While the U.S. State Department is advising its citizens to avoid travel to China because of the new coronavirus, travelers already in China, like Northwest Indiana resident Ken Zurek, say they are nervous about leaving.
"My concerns are really, basically, leaving," Zurek, who is from Highland, told NBC 5 over the phone from Wuhan. "We are leaving Feb. 4. This is when we will actually go to the airport and go and meet humans. And since this is a human-to-human disease, as far as transmission, we are worried about that."
So is the Centers for Disease Control and Prevention, which reported Monday it was monitoring 110 potential cases of what it calls the novel coronavirus in 26 states. That includes the five cases already confirmed, one of which is in Illinois.
Still, the CDC said the risk in the United States is low.
"The reason why it is a public health concern is that it is a novel coronavirus, which means it has not been seen in people before," said Tiffany Wiksten, manager of Infection Prevention and Control at Rush University Medical Center. "Because it's not been seen before, we don’t know how it is going to behave."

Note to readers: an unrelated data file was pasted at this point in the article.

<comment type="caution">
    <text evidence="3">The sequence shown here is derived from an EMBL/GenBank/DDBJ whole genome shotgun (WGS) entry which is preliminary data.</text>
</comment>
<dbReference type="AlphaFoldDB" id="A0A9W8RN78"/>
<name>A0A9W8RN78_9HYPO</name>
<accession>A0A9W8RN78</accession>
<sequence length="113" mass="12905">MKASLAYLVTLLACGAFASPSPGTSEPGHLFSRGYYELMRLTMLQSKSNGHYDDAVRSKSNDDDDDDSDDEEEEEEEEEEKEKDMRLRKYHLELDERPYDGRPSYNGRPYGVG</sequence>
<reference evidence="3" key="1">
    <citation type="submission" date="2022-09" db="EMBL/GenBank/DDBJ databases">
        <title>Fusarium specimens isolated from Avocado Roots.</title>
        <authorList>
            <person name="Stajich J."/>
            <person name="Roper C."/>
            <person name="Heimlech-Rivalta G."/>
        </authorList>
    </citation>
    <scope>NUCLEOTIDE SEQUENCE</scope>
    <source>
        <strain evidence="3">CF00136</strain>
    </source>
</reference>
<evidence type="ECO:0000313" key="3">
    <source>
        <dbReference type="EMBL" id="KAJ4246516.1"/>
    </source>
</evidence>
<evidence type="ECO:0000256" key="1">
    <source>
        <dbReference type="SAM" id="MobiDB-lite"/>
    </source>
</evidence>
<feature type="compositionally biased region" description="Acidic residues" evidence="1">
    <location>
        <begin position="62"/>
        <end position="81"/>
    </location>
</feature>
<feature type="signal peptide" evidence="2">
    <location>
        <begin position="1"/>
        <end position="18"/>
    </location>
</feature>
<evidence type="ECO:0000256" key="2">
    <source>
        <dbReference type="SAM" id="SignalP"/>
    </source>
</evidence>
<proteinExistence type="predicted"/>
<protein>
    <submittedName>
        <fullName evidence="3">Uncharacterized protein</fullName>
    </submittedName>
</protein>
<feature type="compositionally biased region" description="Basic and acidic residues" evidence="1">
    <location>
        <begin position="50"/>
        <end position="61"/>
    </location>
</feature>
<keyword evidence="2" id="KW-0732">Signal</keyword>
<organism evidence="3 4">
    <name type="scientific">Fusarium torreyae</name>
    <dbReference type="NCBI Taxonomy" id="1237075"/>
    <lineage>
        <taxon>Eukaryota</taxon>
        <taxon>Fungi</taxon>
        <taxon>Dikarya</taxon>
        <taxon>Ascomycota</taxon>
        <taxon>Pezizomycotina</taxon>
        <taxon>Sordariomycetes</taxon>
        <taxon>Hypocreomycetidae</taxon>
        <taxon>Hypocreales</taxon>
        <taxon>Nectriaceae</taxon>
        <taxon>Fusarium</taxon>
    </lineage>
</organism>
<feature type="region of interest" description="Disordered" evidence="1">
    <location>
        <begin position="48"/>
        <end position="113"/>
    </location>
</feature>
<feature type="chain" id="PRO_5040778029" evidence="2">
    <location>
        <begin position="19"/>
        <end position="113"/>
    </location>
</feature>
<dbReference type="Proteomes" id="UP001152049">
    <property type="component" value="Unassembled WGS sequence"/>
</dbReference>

Should things turn more serious, Chicago hospitals are ready. Rush is a federally designated ebola treatment center, Wiksten said.
"We have a special isopod where we can isolate patients …special ventilation built into it," she said. "We have a core response team ready to response should a patient show up at our door."
Wiksten advised washing one's hands if the best defense against any disease, and covering your mouth while coughing can help prevent the spread of the virus.
She encouraged anyone who becomes sick to stay home, but said anyone who recently visited China should take an extra step.
"If they have been in China and they are having respiratory symptoms: cough, difficulty breathing, fever…its always a good idea to contact their health care," Wiksten said.